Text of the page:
Chicken Stock Recipes
This is the recipe I use to make chicken broth for use in other recipes. Because it's done in the slow cooker, you don't need to fuss with it. I like to use breasts and wings, but any bone in pieces will make a nice broth.
Chicken stock has almost endless uses, from soup bases, of course, and gravies to a rich but low fat flavoring for veggies. The stock freezes will in those zipper type freezer bags. After trying homemade stock you will never want the store-bought kind again.
This is a Polish way of making chicken stock. It is very rich because of the stewing hen. A stewing hen is an older chicken, therefore it is much richer tasting than fryers, roasters, etc. It is a clear, rich broth that I fed to my children. They still ask for it when they are feeling sick. It is truly the Polish cure for anything when you're feeling down and out. You can also use this clarified soup as a base for chicken noodle soup.
It's from scratch - and fast! With my easy formula, you can make a fresh soup du jour even on a busy weeknight.
A stock so rich and savory, your soups and gravies will be amazing! It's a little work, but it's cheap and sooo worth it. I save up 'used' bones in a freezer bag in the freezer for weeks or months until I have enough to make a stock. This is also a great way to use the backs or necks from whole chickens.
Real chicken stock is made over a period of 3 to 4 hours to develop the flavor, so here it goes. You can buy chicken bones from your local butcher (mine charges a mere 49 cents a pound) or you can buy whole chickens and cut them up yourself, freeze the edible parts, and use the carcasses for the stock.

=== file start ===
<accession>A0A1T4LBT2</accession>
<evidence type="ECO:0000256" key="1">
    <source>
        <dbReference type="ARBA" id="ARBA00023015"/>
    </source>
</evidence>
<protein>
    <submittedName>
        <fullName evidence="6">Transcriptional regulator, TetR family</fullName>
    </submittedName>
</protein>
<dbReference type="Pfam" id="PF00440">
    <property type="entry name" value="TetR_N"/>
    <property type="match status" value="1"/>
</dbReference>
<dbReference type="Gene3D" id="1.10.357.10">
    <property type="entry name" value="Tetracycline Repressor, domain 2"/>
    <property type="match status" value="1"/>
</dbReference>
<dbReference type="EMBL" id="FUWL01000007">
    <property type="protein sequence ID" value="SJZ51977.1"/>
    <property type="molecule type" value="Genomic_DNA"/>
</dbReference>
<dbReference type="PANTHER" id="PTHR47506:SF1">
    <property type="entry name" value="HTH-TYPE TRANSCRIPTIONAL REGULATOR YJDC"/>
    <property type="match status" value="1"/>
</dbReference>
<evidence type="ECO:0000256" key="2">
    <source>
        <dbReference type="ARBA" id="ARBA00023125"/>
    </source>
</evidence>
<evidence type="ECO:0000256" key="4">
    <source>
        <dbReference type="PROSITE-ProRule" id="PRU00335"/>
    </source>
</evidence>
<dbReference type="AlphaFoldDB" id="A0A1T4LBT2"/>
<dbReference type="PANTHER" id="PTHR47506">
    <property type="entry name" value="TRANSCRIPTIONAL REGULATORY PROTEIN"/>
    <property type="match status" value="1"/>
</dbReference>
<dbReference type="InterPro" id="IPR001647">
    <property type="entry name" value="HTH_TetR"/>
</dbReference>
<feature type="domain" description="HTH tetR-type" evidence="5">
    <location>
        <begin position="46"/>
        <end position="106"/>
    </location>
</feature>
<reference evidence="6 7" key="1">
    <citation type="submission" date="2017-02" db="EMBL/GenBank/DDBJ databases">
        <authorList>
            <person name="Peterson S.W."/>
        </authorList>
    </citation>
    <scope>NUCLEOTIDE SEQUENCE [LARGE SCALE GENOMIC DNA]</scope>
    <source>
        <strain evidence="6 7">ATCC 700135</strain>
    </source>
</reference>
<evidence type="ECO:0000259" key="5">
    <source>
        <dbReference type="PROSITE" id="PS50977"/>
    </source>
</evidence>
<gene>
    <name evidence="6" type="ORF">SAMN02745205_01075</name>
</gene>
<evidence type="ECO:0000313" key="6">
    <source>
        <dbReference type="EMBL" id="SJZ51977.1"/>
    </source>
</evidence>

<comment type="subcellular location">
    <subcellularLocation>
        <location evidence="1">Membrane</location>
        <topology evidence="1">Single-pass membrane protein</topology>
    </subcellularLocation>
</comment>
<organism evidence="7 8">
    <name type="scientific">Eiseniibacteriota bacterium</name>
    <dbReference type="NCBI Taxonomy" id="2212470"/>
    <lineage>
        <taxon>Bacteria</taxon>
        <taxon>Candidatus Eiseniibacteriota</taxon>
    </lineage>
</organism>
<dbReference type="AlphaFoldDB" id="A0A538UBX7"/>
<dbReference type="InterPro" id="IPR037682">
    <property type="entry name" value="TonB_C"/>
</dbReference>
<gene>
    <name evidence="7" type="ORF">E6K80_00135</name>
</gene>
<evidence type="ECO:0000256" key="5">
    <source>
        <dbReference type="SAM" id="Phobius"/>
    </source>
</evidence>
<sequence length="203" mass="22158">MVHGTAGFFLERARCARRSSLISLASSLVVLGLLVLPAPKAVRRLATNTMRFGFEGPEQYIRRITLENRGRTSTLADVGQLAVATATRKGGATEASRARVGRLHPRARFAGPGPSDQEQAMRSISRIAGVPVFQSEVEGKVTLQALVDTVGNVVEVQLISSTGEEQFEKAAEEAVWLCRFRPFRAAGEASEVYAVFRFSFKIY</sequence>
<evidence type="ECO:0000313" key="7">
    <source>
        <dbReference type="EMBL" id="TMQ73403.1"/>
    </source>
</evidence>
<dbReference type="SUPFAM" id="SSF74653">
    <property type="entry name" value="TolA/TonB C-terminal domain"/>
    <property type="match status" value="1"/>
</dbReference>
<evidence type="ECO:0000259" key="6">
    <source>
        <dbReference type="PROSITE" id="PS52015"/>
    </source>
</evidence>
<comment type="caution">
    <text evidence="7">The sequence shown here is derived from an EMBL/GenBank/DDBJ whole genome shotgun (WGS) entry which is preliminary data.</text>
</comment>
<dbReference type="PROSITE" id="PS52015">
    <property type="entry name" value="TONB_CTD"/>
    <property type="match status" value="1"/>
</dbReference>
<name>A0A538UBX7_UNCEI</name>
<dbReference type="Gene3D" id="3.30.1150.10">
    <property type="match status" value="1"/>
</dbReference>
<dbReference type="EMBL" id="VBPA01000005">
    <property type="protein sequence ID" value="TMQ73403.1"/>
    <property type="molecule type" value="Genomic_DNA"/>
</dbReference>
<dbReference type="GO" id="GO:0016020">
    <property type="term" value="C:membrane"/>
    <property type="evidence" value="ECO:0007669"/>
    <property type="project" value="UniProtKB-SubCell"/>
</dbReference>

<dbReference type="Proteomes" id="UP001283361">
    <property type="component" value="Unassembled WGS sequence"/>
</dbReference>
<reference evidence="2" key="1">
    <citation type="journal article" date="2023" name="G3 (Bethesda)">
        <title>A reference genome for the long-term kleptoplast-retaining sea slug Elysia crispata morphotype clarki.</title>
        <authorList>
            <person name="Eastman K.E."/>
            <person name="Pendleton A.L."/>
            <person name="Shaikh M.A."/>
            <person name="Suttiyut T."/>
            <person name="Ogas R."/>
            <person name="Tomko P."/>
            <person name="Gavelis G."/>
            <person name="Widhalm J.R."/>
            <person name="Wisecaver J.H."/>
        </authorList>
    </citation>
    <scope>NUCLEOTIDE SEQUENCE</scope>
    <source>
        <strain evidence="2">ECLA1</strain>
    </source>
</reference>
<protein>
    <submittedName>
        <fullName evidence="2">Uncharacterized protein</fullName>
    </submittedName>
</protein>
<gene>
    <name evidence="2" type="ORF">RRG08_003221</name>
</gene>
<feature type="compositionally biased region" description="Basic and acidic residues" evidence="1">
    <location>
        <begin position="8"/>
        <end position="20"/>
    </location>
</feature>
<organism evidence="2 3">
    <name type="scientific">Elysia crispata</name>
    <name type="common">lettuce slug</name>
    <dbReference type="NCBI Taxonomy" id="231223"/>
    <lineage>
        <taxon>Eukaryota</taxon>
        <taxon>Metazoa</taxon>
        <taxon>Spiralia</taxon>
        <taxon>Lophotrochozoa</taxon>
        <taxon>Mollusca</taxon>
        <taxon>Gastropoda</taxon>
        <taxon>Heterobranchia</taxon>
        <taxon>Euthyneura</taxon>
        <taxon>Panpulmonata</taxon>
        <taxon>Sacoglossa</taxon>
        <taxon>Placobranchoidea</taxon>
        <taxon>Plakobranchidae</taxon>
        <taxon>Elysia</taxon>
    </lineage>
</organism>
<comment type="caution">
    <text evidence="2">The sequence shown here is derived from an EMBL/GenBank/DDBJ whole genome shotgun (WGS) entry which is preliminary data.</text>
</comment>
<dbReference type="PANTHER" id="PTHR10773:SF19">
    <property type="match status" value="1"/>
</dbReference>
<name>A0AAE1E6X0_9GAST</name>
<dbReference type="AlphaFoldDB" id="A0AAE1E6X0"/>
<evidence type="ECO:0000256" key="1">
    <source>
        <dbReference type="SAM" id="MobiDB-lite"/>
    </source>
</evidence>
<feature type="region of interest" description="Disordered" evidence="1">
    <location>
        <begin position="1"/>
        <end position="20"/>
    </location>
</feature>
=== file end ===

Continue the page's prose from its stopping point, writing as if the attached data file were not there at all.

Start this flavorful chicken broth by roasting the chicken first, then use all the dark meat to fortify the broth.
This slow-cooked bone broth uses roasted bones and unpeeled veggies, which produces a much deeper flavor and darker color. For a lighter-colored broth, omit the roasting step and use peeled veggies. The longer this simmers, the richer it gets, however don't go longer than 48 hours as the flavor can turn bitter. Make sure about half your bones are collagen-rich, such as chicken backs, feet, or wings. Season with additional salt, if desired, upon serving.
This stovetop chicken bone broth begins with the traditional method of roasting bones to draw out the marrow, and is followed up with a slow simmer, using slight seasonings and vinegar to help draw out flavor.